Many changes have been made to the high school curriculum in recent years. Multiple choice questions are used less and there is an emphasis on critical thinking. This shows in classrooms, but also on state standardized tests. But one test in particular, the California Science Test(CAST), taken by high school juniors, is incorporating the Next Generation Science Standards (NGSS). These standards include: Biology, Chemistry, Physics, Earth Science, and Space Science.
CCUSD is doing what it can to try to prepare students more. According to Dr. Lisa Michel, the CCUSD Director of Secondary Teaching and Learning, the science teachers have had development meetings with the UCLA Center X’s Science Project about how to teach the new standards for the past three years. For the past two years, they have had six to eight all-day meetings and met two days before the school year even started. Because of this, it has been rumored that Biology, Chemistry, and Physics will be required.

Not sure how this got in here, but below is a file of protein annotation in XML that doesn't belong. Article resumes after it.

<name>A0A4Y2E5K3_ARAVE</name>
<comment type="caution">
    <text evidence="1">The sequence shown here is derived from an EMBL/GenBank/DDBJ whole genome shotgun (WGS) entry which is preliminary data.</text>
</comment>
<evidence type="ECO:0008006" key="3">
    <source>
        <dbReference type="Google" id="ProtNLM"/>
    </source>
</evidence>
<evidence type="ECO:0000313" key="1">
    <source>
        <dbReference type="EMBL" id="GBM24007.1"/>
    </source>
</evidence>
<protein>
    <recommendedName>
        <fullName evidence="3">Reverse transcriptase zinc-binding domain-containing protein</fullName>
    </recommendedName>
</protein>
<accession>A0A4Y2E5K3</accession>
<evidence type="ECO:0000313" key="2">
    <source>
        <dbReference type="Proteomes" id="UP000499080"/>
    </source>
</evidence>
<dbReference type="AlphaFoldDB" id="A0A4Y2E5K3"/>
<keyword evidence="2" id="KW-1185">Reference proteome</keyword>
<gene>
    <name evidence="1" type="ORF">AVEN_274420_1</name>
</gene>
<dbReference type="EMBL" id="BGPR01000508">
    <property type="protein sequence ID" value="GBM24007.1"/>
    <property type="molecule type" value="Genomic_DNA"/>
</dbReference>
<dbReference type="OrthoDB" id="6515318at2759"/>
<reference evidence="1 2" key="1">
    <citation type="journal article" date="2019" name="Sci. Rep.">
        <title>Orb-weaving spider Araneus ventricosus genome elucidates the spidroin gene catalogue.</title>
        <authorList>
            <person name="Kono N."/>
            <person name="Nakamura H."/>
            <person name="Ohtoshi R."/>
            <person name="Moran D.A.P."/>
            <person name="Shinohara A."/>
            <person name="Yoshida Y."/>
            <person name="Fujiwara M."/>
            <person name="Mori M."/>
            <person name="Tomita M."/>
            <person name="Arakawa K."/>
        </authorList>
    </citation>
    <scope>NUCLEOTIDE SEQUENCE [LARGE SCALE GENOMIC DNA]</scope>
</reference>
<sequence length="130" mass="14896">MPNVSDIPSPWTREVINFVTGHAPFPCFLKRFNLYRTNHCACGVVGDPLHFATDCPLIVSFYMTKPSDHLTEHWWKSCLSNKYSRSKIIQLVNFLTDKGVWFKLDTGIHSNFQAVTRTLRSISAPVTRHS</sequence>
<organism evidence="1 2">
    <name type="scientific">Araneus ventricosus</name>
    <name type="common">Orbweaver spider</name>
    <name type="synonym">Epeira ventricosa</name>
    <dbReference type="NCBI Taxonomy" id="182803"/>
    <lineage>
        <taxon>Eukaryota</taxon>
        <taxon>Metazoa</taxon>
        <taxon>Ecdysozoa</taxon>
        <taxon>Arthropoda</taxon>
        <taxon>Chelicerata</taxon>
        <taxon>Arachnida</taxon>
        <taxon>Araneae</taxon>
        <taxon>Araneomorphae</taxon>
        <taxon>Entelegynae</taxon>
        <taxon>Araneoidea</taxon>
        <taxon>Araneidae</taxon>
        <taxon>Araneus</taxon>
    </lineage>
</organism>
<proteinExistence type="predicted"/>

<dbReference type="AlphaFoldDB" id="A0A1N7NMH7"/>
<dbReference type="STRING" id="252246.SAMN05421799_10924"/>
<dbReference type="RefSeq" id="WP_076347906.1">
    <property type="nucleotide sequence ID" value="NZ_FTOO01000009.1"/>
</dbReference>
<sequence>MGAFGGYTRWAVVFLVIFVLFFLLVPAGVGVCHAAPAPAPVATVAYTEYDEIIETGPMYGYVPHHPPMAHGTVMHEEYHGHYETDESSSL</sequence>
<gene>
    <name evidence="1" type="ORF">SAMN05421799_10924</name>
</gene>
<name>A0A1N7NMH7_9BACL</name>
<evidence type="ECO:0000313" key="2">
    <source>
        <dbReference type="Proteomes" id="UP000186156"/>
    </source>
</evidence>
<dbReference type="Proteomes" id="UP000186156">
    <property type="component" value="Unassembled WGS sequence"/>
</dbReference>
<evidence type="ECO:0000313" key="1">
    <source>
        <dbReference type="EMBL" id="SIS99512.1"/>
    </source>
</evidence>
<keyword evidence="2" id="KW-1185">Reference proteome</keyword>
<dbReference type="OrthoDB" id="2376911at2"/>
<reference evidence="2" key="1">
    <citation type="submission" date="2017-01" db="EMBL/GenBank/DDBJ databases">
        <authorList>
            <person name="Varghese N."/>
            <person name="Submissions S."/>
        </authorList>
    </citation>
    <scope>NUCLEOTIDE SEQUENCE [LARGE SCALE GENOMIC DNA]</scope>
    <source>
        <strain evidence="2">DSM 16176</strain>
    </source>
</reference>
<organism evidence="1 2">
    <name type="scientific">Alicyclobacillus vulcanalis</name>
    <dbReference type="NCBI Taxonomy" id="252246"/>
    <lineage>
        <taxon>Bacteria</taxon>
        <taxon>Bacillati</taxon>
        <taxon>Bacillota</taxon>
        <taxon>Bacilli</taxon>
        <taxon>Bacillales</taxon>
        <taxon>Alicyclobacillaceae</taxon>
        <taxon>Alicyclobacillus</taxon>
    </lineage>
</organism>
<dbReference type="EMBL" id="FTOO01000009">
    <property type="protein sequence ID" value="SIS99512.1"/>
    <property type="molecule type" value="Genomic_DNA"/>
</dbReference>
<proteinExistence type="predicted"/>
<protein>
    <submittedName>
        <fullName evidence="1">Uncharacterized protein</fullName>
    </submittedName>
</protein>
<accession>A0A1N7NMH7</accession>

In reality, the district is far from that, given that this would make the graduation requirement three years of science rather than two, which isn’t something to be taken lightly. It could affect graduation rates and completely get rid of some science classes.
What the district is doing is making Physics “highly recommended,” which isn’t a change since more than the required science classes have always been encouraged. Astronomy, Physiology and all AP science courses are going to remain as well.
Science teachers like Mariah Fontijn, who teaches Chemistry, have embraced the standards wholeheartedly and are changing their teaching styles to fit the standards. She stated that it’s the science teacher’s job to prepare students for the test “and think like 21st century individuals who have a literacy in science and know how to think critically.”
The content isn’t changing. Simply the ways students learn is going to be less reliant on the teacher and more on their peers and their own minds. They are also learning how to link topics from class to real world issues like greenhouse gases and acid rain.
Part of the desire for this change comes from a survey of college professors that found that the main areas they thought students needed improvement in were “three C’s”: critical thinking, creativity, and cooperation. If all goes as planned, the NGSS will lead students to be better equipped to deal with problems afflicting the globe. Without needing students to take three years of a science in high school.